IDEAS home Printed from
   My bibliography  Save this article

Union Involvement in Workplace Change: A Comparative Study of Local Unions in Canada and Mexico


  • Christian Lévesque
  • Gregor Murray


This paper examines the sources of local union power to cope with workplace change. Are workplace unions active participants, merely passengers, outright opponents, or entirely excluded from the change process? Drawing on 18 case studies and a survey conducted in the auto and metalworking industries in Mexico and Canada, the results suggest that greater internal solidarity, stronger articulation with other levels of union and community activity and the pursuit of an autonomous agenda all provide the basis for enhanced local union bargaining power in the context of globalization. This general conclusion applies to Canadian as well as Mexican local unions and suggests analytical paths for understanding the construction and renewal of union power. Copyright Blackwell Publishing Ltd/London School of Economics 2005.

Suggested Citation

  • Christian Lévesque & Gregor Murray, 2005. "Union Involvement in Workplace Change: A Comparative Study of Local Unions in Canada and Mexico," British Journal of Industrial Relations, London School of Economics, vol. 43(3), pages 489-514, September.
  • Handle: RePEc:bla:brjirl:v:43:y:2005:i:3:p:489-514

    Download full text from publisher

    File URL:
    File Function: link to full text
    Download Restriction: Access to full text is restricted to subscribers.

    As the access to this document is restricted, you may want to search for a different version of it.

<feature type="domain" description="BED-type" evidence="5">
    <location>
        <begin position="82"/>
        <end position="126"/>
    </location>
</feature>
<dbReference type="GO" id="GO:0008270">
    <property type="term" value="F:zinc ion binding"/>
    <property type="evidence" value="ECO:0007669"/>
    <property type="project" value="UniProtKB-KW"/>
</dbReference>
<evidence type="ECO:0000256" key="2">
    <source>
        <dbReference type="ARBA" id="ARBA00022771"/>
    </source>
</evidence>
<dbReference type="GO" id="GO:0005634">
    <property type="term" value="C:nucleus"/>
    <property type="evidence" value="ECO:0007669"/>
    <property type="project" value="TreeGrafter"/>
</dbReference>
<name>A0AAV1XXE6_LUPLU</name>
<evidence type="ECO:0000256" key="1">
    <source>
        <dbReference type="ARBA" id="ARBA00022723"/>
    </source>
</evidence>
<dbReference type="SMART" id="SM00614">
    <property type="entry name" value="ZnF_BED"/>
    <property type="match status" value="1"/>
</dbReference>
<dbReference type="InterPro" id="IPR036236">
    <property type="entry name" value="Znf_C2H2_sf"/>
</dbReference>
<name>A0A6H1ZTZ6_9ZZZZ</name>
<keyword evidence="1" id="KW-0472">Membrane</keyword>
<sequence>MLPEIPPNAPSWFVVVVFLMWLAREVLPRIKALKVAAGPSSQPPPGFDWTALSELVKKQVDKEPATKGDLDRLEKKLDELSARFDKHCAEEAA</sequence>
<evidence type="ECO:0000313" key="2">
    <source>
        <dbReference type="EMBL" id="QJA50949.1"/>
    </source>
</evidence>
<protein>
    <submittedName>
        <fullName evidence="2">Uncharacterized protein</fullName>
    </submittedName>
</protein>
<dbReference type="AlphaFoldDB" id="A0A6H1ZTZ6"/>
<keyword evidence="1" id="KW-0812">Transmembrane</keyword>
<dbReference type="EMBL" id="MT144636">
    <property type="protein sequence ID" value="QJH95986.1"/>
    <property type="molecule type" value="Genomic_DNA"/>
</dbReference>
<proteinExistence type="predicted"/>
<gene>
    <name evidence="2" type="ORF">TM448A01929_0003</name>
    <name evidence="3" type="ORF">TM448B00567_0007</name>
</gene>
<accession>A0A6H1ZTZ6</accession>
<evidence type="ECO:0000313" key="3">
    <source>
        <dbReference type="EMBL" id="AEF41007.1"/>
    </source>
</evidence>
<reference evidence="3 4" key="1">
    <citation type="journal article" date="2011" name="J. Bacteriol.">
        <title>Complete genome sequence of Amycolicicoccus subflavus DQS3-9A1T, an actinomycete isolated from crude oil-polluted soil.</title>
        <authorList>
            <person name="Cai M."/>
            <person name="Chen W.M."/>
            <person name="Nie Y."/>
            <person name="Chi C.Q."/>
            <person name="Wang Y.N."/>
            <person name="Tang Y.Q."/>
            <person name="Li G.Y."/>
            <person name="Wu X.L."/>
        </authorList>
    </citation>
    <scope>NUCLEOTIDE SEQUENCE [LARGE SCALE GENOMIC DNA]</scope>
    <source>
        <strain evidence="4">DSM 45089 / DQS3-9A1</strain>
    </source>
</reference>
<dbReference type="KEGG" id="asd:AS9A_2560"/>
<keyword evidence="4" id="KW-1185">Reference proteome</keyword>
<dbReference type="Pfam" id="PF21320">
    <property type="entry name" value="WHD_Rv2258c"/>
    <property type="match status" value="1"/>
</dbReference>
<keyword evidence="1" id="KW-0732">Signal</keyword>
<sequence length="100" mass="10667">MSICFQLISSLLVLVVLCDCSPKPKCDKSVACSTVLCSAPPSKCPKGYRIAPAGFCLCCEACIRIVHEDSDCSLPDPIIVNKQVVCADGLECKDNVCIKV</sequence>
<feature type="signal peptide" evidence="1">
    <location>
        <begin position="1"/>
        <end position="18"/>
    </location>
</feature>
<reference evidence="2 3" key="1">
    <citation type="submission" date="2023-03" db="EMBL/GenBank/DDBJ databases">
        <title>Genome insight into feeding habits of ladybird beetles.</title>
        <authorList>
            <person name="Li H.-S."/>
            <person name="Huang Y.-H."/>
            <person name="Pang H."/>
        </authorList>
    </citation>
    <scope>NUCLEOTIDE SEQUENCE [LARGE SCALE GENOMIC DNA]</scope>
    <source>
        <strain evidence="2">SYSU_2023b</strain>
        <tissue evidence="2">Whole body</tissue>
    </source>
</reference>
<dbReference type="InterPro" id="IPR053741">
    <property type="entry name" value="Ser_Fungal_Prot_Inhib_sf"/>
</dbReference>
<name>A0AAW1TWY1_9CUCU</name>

Citations are extracted by the CitEc Project, subscribe to its RSS feed for this item.

    Cited by:

    1. Paul Blyton & Jean Jenkins, 2013. "Mobilizing Protest: Insights from Two Factory Closures," British Journal of Industrial Relations, London School of Economics, vol. 51(4), pages 733-753, December.
    2. Hector Elias Gutierrez Rufrancos, 2012. "The Mexican Wage Curve 2000-2003: A Quantile Analysis," Working Paper Series 3412, Department of Economics, University of Sussex.

    More about this item


    Access and download statistics


    All material on this site has been provided by the respective publishers and authors. You can help correct errors and omissions. When requesting a correction, please mention this item's handle: RePEc:bla:brjirl:v:43:y:2005:i:3:p:489-514. See general information about how to correct material in RePEc.

    For technical questions regarding this item, or to correct its authors, title, abstract, bibliographic or download information, contact: (Wiley-Blackwell Digital Licensing) or (Christopher F. Baum). General contact details of provider: .

    If you have authored this item and are not yet registered with RePEc, we encourage you to do it here. This allows to link your profile to this item. It also allows you to accept potential citations to this item that we are uncertain about.

    We have no references for this item. You can help adding them by using this form .

    If you know of missing items citing this one, you can help us creating those links by adding the relevant references in the same way as above, for each refering item. If you are a registered author of this item, you may also want to check the "citations" tab in your RePEc Author Service profile, as there may be some citations waiting for confirmation.

    Please note that corrections may take a couple of weeks to filter through the various RePEc services.

    IDEAS is a RePEc service hosted by the Research Division of the Federal Reserve Bank of St. Louis . RePEc uses bibliographic data supplied by the respective publishers.